There's a common narrative pattern in which a protagonist is saddled with some differentiating characteristic - big ears for example, or scissors for hands, or flatulence. At first said characteristic causes the protagonist to be shunned by their peers, but in a different context it turns out to be an advantage, enabling them to overcome a … Continue reading We got everything we need right here
Late last year I made a small prototype based on my Ignite London talk, 1794, by printing the 20 slides as Moo cards, with associated pages on this blog. Now there's a new version, using cards, stickers and an A3 sheet for you to play with the story. It's backed up with a new set of … Continue reading 1794 Redux
It's a pleasure to see - at risk of sounding like a Key Stage One Literacy Coordinator - that reading is hot right now. Amazon is starting to ship the Kindle DX worldwide Apple is apparently about to launch some kind of new device eReaders are predicted to be the hottest category at CES this … Continue reading Brought to book: some subtleties of social interaction
Be it known that at some point in the near future I plan to bloviate on the concept of the prospectus and its coming revival in new and unexpected transmedia formats. Consider this a prospectus. I'm so meta.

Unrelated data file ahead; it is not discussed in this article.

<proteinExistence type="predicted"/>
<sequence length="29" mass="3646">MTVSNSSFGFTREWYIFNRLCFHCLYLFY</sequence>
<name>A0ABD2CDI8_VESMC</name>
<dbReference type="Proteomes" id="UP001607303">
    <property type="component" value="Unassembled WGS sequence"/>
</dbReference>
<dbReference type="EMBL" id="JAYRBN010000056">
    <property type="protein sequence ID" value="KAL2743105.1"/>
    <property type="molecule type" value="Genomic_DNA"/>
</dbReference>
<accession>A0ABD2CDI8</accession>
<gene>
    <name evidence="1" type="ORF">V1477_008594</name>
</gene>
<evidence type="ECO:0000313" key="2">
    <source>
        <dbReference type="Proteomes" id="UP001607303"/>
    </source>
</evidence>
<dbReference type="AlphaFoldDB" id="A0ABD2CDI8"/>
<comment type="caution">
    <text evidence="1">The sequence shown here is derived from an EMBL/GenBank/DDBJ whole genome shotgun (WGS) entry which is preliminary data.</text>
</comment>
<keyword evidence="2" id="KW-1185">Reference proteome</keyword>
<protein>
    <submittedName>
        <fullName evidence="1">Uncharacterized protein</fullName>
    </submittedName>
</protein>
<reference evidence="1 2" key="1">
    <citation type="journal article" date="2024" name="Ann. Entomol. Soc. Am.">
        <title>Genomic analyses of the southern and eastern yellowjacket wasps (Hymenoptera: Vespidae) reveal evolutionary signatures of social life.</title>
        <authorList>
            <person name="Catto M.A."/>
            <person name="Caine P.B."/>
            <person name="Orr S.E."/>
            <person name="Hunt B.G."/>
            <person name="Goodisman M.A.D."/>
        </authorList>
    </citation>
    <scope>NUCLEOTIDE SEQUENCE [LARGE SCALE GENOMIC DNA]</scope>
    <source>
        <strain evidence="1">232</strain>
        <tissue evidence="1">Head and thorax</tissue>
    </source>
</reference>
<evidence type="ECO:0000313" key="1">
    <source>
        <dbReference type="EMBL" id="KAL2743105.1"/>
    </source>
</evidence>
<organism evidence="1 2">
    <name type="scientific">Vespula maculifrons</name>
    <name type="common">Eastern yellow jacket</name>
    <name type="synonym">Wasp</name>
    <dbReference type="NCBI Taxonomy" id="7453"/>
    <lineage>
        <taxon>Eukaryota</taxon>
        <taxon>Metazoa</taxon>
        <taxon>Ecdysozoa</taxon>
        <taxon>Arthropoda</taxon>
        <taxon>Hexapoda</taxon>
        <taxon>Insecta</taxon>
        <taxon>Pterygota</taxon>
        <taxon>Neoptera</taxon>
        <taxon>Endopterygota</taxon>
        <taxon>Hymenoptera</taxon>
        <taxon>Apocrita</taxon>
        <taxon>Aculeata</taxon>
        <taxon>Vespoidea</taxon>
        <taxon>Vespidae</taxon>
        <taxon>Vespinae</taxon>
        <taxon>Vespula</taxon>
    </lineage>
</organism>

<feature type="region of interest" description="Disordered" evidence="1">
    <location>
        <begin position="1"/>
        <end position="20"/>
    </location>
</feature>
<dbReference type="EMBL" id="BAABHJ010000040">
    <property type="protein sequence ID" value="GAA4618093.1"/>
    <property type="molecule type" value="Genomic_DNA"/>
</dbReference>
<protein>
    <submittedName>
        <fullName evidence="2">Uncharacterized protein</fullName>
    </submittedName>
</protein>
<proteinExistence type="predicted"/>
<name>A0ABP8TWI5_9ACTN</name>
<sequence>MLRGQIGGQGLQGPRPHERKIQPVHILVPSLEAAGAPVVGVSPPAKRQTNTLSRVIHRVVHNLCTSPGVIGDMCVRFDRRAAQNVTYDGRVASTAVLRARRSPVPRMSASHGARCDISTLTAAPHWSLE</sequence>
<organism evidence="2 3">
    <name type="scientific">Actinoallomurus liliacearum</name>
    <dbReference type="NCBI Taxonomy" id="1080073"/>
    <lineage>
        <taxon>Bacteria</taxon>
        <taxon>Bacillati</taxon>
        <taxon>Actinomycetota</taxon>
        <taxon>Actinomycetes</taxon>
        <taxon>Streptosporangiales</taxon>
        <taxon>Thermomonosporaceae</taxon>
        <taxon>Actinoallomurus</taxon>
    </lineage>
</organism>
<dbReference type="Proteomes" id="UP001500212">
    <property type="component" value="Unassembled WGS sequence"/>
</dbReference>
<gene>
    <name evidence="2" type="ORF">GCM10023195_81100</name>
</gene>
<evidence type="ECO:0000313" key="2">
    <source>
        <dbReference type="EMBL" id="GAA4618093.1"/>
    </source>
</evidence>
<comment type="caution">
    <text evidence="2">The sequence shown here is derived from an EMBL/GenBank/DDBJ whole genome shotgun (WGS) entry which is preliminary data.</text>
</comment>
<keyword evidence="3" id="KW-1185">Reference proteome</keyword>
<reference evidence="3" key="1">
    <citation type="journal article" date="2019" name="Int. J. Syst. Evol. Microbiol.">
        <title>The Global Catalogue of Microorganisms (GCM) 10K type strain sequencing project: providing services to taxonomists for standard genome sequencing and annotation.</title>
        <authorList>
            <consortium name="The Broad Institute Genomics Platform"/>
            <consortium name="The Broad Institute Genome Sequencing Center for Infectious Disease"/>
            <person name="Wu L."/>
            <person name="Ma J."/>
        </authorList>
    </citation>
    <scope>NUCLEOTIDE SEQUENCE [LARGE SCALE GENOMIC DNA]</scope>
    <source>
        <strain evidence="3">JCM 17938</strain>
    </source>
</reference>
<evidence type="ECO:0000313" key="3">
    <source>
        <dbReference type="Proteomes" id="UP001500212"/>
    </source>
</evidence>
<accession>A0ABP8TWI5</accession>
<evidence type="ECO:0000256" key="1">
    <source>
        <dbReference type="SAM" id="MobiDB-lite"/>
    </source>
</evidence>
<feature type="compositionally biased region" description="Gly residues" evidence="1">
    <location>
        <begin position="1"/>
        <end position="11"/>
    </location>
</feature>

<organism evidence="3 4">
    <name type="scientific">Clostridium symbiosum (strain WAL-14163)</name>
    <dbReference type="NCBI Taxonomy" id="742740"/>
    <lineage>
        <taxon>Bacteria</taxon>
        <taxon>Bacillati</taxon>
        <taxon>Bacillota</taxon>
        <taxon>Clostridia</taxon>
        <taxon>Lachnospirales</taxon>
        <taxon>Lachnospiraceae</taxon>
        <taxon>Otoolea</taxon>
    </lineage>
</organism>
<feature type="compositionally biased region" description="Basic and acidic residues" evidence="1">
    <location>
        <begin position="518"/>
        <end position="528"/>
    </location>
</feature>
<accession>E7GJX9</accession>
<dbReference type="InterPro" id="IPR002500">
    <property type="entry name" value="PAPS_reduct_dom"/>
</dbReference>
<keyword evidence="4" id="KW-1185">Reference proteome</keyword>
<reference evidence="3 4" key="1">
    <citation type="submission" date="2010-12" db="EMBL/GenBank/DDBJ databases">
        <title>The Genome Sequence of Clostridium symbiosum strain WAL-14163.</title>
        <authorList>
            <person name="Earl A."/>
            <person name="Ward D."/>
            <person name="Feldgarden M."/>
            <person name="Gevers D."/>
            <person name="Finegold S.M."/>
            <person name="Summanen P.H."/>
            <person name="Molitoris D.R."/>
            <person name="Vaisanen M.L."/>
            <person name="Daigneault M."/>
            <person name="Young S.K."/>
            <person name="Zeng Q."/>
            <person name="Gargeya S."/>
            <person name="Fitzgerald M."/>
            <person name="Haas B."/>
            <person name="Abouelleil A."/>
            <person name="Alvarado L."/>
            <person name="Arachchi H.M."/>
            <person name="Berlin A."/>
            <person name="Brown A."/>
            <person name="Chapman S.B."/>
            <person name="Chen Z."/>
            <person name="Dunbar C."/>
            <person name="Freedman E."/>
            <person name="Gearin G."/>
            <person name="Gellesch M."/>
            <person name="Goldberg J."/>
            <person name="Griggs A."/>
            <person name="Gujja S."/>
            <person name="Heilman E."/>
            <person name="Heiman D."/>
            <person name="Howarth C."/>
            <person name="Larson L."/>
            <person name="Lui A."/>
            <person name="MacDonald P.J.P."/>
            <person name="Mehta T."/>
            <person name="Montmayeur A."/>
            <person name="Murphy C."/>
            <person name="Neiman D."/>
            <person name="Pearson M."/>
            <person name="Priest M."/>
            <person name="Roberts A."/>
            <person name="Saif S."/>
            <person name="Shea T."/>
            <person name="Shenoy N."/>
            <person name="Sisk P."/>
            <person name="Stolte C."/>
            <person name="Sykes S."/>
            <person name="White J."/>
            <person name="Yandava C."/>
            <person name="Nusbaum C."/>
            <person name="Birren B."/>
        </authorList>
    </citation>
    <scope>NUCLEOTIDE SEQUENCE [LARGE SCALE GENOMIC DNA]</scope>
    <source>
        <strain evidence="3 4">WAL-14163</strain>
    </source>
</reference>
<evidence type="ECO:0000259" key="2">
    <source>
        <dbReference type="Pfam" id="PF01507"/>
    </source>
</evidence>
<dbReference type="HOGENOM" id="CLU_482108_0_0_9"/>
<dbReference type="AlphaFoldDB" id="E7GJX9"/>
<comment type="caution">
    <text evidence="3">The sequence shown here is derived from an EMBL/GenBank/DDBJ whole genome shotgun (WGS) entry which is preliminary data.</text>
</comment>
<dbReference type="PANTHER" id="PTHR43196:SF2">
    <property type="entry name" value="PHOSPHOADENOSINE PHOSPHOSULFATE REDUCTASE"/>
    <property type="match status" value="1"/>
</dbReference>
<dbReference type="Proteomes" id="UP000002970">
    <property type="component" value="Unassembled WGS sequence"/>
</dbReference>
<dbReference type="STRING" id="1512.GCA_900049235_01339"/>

The Ignite London challenge of telling the story of my 1794 heroes in five minutes and 20 slides set me thinking about other ways to package up a narrative in the most minimal way. In parallel with preparing my talk, I used the slides as the starting point for some printed material. My experimental recipe … Continue reading 1794: Prototyping a small story
It was a delight to welcome the writer Steven Johnson to Leeds last week and to hear first person some of the themes in his book, the Invention of Air. We were, I think, doubly fortunate to hear Steven just a day after his appearance alongside Brian Eno at the ICA. It's worth listening to the … Continue reading The smallest book
If you saw my talks earlier this year at Leeds' GeekUp or Barcamp, you may recall I recommended reading Steven Johnson's "The Invention of Air" which tells the tale of pioneering scientist, theologian and political radical Joseph Priestley. "The Invention of Air" reveals, more than I'd previously appreciated, just how important were Priestley's experiments during his time … Continue reading Steven Johnson presents “The Invention of Air” in Leeds on 3 November